Not too long ago I told someone that we live in a three party country right now. There are Democrats. Republicans. And Trump. Wrap your head around that and all the sudden everything makes sense.
Especially the strange metaphorical intersection of Comey, Mueller, and Republican Congresspeople.
It goes without saying that Congressional Democrats have no problem working overtime if they think it will inch them ever closer toward impeachment of President Trump. Never mind that impeachment doesn’t mean Trump would be ejected from office. Or that to date, no Democrat has articulated as much or explained what their goal is in impeaching Trump.
Perhaps Democrats have forgotten that impeachment of Bill Clinton, if anything, turned an otherwise mediocre President into a hero among Democrat party diehards. It is very possible impeachment of Trump would elevate his status among his supporters – and that’s saying something given the level of support Trump voters have for the President.
To be fair, some Democrats are deluded enough to believe that impeachment means Trump would leave office. That’s why Maxine Waters once again slipped up (kind of like when she slipped up and admitted she wanted government to take over the oil industry) and said Vice President Pence ought to be impeached too.
No doubt some Democrats think a Trump-Pence impeachment would somehow put Hillary Clinton and her kooky sidekick Tim Kaine in office.
Among credible Democrats (I use the term credible loosely here) the logic you won’t hear stated outside certain swanky DC watering holes is this: Nancy Pelosi will be President and Chuck Schumer Vice President by 2019.
Democrats expect to sweep the House and Senate in 2018. By that time the Trump-Pence impeachment will be poised to strike. Get Trump and Pence out of the way, so the DC barstool logic goes, and the next two in the line of succession are the Speaker of the House and Senate President Pro Tempore. If Democrats take control of House and Senate in 2018, Pelosi and Schumer would occupy those positions and would thus be number three and four in the line to take over the Presidency and Vice Presidency.
So what’s in it for Republicans?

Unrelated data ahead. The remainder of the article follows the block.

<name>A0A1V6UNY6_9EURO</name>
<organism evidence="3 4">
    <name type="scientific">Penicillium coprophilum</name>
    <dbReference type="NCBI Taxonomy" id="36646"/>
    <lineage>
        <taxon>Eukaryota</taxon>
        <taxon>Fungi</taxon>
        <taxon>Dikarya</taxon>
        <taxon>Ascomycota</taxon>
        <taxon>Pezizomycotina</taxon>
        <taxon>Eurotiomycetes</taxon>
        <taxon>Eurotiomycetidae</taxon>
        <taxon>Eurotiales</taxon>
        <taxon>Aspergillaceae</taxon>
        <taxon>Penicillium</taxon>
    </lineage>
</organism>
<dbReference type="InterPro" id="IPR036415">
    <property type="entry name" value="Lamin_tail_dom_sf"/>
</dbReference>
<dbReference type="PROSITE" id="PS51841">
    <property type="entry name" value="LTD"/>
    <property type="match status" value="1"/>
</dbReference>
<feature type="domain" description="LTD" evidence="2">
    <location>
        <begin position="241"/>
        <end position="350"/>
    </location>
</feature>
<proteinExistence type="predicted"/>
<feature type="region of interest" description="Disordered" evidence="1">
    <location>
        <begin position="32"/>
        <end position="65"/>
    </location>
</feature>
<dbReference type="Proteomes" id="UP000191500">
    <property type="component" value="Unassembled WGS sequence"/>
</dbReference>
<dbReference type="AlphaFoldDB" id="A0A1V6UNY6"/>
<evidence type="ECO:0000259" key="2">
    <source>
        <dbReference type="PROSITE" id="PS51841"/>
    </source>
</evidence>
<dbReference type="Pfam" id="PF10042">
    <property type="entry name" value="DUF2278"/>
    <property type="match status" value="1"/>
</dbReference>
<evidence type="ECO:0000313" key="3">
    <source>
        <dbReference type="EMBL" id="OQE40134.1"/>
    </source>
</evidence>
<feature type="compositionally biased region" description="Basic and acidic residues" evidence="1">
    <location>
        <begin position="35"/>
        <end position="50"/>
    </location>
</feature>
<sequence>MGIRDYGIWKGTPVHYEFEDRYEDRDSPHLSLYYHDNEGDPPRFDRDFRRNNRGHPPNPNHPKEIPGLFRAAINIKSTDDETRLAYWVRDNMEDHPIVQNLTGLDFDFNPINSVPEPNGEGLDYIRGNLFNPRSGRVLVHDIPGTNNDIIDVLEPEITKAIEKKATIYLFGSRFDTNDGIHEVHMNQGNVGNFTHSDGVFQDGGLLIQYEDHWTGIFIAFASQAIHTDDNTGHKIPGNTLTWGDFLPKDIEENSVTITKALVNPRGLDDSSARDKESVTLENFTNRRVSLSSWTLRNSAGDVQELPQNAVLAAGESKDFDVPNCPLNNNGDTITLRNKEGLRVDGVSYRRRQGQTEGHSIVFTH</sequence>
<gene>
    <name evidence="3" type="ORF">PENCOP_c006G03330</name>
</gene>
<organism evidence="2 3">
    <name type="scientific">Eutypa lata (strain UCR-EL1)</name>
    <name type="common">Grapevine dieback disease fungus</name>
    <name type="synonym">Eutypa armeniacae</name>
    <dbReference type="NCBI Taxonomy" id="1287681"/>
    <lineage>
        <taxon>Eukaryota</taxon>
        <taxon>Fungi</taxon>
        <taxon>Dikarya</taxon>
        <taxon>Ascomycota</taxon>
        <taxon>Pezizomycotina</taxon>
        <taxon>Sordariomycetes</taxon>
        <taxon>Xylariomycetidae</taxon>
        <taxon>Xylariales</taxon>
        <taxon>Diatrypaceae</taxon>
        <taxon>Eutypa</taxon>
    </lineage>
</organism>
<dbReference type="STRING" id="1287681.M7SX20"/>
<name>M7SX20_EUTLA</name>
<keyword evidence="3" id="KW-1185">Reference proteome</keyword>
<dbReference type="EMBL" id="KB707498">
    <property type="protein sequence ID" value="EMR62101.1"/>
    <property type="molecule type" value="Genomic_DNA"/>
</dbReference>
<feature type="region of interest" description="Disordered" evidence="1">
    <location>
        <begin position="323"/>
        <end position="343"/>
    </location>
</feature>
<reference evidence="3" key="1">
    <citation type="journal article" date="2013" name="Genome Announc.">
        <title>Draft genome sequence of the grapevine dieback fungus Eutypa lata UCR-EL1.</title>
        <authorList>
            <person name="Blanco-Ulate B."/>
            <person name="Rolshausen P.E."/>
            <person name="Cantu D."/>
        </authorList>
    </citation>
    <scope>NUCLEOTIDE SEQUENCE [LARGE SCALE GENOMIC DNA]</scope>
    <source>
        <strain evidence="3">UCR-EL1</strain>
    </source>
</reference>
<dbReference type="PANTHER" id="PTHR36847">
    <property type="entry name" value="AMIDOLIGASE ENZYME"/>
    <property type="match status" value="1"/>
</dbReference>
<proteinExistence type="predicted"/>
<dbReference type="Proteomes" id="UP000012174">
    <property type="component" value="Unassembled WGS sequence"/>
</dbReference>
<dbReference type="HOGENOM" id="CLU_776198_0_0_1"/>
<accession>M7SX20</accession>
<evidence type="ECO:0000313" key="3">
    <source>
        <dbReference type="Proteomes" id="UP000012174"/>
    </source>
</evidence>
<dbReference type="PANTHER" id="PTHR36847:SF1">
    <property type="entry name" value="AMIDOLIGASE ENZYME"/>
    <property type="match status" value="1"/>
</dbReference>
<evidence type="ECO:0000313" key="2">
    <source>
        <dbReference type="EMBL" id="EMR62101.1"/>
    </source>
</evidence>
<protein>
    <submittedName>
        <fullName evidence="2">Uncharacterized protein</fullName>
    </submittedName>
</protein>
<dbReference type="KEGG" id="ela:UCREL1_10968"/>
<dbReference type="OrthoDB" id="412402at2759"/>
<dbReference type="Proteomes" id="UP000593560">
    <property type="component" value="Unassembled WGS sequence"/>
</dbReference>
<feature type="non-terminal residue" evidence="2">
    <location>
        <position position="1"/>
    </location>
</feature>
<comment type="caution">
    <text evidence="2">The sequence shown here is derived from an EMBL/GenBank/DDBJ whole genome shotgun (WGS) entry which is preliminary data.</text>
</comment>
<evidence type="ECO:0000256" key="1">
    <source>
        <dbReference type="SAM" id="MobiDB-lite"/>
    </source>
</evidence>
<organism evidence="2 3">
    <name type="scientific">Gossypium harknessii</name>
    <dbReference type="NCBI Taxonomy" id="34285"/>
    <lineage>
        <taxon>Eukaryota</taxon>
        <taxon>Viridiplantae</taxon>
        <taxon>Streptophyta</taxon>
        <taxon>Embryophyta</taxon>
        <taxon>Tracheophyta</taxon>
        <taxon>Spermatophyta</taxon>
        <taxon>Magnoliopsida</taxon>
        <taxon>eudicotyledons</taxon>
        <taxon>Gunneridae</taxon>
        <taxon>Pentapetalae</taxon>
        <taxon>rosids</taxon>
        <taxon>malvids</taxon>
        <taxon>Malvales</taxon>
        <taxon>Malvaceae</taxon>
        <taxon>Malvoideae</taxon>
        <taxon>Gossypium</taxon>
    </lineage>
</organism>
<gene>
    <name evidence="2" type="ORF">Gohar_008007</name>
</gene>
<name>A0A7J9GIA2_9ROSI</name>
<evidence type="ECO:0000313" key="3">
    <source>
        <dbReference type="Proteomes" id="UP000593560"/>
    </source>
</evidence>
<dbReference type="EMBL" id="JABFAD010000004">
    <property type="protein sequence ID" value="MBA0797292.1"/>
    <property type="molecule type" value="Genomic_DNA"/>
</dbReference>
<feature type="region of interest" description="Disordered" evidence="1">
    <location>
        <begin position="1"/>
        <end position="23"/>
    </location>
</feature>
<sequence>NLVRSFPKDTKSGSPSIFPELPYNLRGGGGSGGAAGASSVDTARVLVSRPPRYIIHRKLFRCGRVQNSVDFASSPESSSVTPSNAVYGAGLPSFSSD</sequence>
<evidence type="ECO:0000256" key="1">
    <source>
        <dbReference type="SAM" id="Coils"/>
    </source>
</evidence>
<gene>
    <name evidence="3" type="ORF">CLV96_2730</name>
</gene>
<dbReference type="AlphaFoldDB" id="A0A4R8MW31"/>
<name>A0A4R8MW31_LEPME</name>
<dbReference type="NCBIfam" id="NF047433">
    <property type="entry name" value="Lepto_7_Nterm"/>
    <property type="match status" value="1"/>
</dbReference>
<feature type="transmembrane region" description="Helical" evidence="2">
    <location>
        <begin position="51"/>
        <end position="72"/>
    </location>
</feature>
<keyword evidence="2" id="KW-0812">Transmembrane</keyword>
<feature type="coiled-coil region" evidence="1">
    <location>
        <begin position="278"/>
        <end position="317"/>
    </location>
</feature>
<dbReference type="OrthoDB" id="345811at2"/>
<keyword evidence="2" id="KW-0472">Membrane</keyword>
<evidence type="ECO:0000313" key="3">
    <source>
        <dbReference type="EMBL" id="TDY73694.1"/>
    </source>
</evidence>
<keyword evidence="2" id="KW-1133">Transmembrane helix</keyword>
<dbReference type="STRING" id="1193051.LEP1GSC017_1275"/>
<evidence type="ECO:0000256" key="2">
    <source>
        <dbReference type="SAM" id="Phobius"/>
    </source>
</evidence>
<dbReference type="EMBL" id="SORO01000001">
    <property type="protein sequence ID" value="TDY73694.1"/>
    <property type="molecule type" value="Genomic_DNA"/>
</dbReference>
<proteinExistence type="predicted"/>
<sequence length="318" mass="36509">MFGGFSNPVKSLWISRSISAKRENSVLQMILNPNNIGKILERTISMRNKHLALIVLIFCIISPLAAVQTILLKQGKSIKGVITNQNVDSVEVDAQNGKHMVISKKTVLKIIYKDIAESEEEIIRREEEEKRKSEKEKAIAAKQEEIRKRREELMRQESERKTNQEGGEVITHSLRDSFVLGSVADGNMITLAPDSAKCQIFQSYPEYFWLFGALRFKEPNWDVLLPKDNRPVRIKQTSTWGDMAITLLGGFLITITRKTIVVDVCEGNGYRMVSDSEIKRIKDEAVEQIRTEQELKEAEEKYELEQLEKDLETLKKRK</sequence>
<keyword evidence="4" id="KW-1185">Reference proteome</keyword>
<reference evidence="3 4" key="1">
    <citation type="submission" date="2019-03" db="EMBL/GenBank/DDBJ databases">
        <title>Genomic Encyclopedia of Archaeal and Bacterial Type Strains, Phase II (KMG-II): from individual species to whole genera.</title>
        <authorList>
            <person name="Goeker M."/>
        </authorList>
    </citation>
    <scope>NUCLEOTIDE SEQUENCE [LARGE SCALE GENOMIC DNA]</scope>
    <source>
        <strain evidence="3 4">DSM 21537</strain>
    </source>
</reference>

Exactly the same thing.
Take a moment and realize who the vast majority of congressional Republicans are. These are people that for seven years promised any number of reforms – healthcare, tax policy, etc. – and then when voters gave them the means to deliver, they promptly dithered then went on vacation. These are the same people that are almost as critical of Trump as Democrats are.
Congressional Republicans aren’t synonymous with Donald Trump. They value their barstools at certain DC watering holes way too much. (Go back and look at Boehner’s eyes in pictures from when he was Speaker of the House; those are a drinking man’s eyes and the word is Boehner’s a man that can knock back quite a few). They value their invites to the hip things that the “cultured” types in DC hold as paramount. Washington, DC is a terrific party town (and unlike Maryland and Virginia the bars in DC can stay open until 4am) and no one wants to be the old fuddy-duddy left out of the scene – not even members of Congress.
Republicans in the House and Senate then could grin and bear a Democratic majority in those legislative bodies. Heck, it might make it easier for them to slither back into the role of pretending to be an opposition party – it’s easier to oppose things than it is to have power and actually do things, I suppose. If they don’t lose House and Senate in 2018, that would make Paul Ryan President and Orrin Hatch Vice President if a Trump-Pence impeachment required number three and four assume Executive Branch duties.
Orrin Hatch. He’s a very respectable guy and via his position he’s done a lot of great things. He’s also one of those Senators you normally don’t hear much from. He kind of keeps his head down, does the hard work, and keeps on keeping on. Mostly. In the past two weeks, Hatch has come out in interviews or on social media tepidly challenging President Trump.
There is a train of thought that wonders if true electoral collusion is taking place between Congressional Democrats and Republicans, in an effort to unseat the legally and duly elected President and Vice President and move someone like Orrin Hatch into office. (How Ryan factors into this theory is unclear). Is that what’s going on?
I mean, how hard would it be for Paul Ryan and Orrin Hatch to call a vote to empower a special prosecutor to look into any number of Hillary Clintons, Debbie Wasserman-Schultzes, Loretta Lynches, Susan Rices, Huma Abedins, Bill Clintons, etc, and their highly questionable activities.
It wouldn’t be hard unless the goal was getting the third party out of the White House so that typical two party antics could resume as normal, voters be damned.